Principal Findings:

A total of 1,376 patients were randomized, 682 to rhythm control, and 694 to rate control. Baseline characteristics were fairly similar between the two groups. The mean left ventricular ejection fraction (LVEF) was 27%, and about 32% of the patients had New York Heart Association (NYHA) class III or IV symptoms at baseline. About one-half of the patients had ischemic cardiomyopathy. AF was persistent in about 69% of the patients. Prior antiarrhythmic drugs had been used in about 43.5% of the patients. By 12 months, amiodarone was used in 82% of the patients in the rhythm control group versus 7% in the rate control group, whereas beta-blockers and oral anticoagulants were used more often in the rate control group compared with the rhythm control group.

During the study, 21% of the patients in the rhythm control group crossed over to the rate control group, mostly due to failure to maintain sinus rhythm, whereas about 10% of the patients in the rate control group crossed over to the rhythm control group, mostly due to worsening CHF. The prevalence of AF was lowest at about 4 months in the rhythm control group (17%), and was about 27% at 4 years of follow-up.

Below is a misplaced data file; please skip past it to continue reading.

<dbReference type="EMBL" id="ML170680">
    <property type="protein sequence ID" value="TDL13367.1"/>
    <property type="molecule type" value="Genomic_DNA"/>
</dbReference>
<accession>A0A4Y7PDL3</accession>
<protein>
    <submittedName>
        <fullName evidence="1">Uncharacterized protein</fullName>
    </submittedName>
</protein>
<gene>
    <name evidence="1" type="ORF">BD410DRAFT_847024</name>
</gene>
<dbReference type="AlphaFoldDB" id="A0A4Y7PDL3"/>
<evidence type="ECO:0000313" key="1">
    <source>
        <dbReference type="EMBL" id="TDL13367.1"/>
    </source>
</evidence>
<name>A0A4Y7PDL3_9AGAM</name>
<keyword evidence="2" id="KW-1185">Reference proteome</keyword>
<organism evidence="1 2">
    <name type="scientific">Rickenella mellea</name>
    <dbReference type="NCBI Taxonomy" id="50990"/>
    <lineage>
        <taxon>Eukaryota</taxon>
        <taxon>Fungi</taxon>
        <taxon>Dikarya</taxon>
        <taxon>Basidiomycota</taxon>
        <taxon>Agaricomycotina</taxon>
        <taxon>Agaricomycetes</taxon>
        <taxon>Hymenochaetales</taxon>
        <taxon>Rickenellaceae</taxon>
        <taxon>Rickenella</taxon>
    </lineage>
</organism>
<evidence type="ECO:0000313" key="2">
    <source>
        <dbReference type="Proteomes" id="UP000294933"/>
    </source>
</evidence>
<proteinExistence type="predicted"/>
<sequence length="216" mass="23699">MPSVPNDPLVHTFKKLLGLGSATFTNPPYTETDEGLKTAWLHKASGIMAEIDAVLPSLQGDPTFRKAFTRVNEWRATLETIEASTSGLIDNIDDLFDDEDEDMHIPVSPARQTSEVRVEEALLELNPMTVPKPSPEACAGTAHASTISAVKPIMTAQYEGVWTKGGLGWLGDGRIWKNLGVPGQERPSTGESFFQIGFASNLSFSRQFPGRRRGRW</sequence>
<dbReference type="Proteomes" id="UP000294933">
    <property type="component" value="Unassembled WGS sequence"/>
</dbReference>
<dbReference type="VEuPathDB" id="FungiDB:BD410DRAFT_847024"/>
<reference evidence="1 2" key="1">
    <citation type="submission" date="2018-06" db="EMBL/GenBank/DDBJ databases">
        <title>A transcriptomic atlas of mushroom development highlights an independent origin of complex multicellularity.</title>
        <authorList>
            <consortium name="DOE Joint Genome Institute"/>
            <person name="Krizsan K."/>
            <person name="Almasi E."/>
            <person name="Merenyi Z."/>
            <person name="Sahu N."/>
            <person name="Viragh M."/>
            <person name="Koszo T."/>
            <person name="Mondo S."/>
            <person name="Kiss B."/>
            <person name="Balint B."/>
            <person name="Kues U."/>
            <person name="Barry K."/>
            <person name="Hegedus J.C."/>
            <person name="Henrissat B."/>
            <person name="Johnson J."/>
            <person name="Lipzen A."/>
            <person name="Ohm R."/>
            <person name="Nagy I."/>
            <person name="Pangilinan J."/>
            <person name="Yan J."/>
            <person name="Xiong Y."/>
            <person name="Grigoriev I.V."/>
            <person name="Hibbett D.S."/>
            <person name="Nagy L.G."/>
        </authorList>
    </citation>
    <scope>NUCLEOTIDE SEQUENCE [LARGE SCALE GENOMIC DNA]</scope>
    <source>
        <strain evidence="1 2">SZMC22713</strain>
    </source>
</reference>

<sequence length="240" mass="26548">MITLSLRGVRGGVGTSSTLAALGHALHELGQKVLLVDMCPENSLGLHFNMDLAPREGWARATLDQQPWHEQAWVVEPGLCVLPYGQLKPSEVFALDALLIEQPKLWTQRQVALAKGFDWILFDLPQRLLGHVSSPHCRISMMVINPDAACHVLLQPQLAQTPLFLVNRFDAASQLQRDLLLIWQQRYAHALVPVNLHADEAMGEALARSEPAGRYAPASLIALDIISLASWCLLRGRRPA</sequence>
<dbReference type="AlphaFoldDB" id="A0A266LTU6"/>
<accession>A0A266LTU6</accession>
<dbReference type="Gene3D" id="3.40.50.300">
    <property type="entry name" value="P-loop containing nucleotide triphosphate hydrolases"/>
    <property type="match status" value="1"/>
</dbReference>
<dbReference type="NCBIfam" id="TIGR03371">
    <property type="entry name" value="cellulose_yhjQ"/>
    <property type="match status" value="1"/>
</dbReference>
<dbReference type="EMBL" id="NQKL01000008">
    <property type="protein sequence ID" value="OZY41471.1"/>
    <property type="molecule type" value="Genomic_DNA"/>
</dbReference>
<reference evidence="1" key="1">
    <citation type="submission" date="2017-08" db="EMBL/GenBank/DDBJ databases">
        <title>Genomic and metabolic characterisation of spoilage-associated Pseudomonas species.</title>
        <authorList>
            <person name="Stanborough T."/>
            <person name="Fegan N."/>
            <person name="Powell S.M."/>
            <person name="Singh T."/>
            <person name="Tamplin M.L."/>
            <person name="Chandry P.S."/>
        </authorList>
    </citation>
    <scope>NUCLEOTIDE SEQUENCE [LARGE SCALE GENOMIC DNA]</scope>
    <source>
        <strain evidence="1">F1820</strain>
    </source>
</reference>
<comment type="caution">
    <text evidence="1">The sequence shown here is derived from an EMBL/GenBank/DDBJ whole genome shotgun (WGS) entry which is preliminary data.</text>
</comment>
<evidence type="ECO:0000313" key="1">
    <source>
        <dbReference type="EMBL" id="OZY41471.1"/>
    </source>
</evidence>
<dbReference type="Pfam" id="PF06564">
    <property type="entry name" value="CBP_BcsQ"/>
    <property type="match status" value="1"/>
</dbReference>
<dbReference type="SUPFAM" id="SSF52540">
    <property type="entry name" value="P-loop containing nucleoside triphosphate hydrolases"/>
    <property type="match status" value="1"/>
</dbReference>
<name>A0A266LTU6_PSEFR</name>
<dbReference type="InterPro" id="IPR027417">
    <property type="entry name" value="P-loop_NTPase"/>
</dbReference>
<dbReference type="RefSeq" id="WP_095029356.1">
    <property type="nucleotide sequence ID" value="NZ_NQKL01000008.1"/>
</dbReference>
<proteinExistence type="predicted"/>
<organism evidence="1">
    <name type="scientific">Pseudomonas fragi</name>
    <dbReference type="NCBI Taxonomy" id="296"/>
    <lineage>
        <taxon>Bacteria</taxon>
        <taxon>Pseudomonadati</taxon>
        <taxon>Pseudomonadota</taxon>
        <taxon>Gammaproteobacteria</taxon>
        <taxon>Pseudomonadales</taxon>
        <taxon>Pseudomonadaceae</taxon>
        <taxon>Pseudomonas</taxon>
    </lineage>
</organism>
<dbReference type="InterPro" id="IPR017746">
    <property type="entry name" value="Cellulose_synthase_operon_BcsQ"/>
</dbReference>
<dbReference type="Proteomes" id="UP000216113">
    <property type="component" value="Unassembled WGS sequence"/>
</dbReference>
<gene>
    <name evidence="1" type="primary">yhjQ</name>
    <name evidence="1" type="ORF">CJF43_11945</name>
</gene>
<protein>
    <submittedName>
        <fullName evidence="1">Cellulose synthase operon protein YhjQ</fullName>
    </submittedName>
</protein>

There was no difference in cardiovascular mortality between the rhythm control and rate control groups (27% vs. 25%, hazard ratio [HR] 1.06, 95% confidence interval [CI] 0.86-1.30, p = 0.59). Other outcomes, including overall mortality (32% vs. 33%, p = 0.68), CHF (11% vs. 8%, p = 0.11), and stroke (1% vs. 2%, p = 0.68) were similar between the two arms.

Hospitalization was more frequently required in the rhythm control arm (64% vs. 59%, p = 0.06), especially in the first year (46% vs. 39%, p = 0.001). The rhythm control group also had more hospitalizations for AF (14% vs. 9%, p = 0.001), and for bradyarrhythmias (6% vs. 3%, p = 0.02). Electrical cardioversion was also more frequent in the rhythm control arm (59% vs. 9%, p < 0.001).


Earlier trials had failed to demonstrate a significant benefit with rhythm control over rate control in unselected patients with AF. The results of the AF-CHF trial confirm these results in patients with AF and systolic HF as well. The high cross-over rates, and the fact that despite being on rhythm control, about 58% of the patients had at least one recurrence of AF, may have helped bias the results toward the null.

It is unknown if other methods of restoring sinus rhythm such as pulmonary vein isolation or newer drugs, such as dronedarone, would be more effective in maintaining sinus rhythm, and thus permit a more valid assessment of true rhythm versus rate control strategies for AF.


Roy D, Talajic M, Nattel S, et al., on behalf of the Atrial Fibrillation and Congestive Heart Failure Investigators. Rhythm control versus rate control for atrial fibrillation and heart failure. N Engl J Med 2008;358:2667-77.

Presented by Dr. Denis Roy at the American Heart Association Annual Scientific Session, Orlando, FL, November 2007.

Keywords: Stroke, Asymptomatic Diseases, Pulmonary Veins, Electric Countershock, Phenethylamines, Heart Rate, Prevalence, Recurrence, Cardiomyopathies, Heart Failure, Digitalis, Stroke Volume, Atrial Fibrillation, Bradycardia, Sotalol, Metoprolol, Hospitalization, Sulfonamides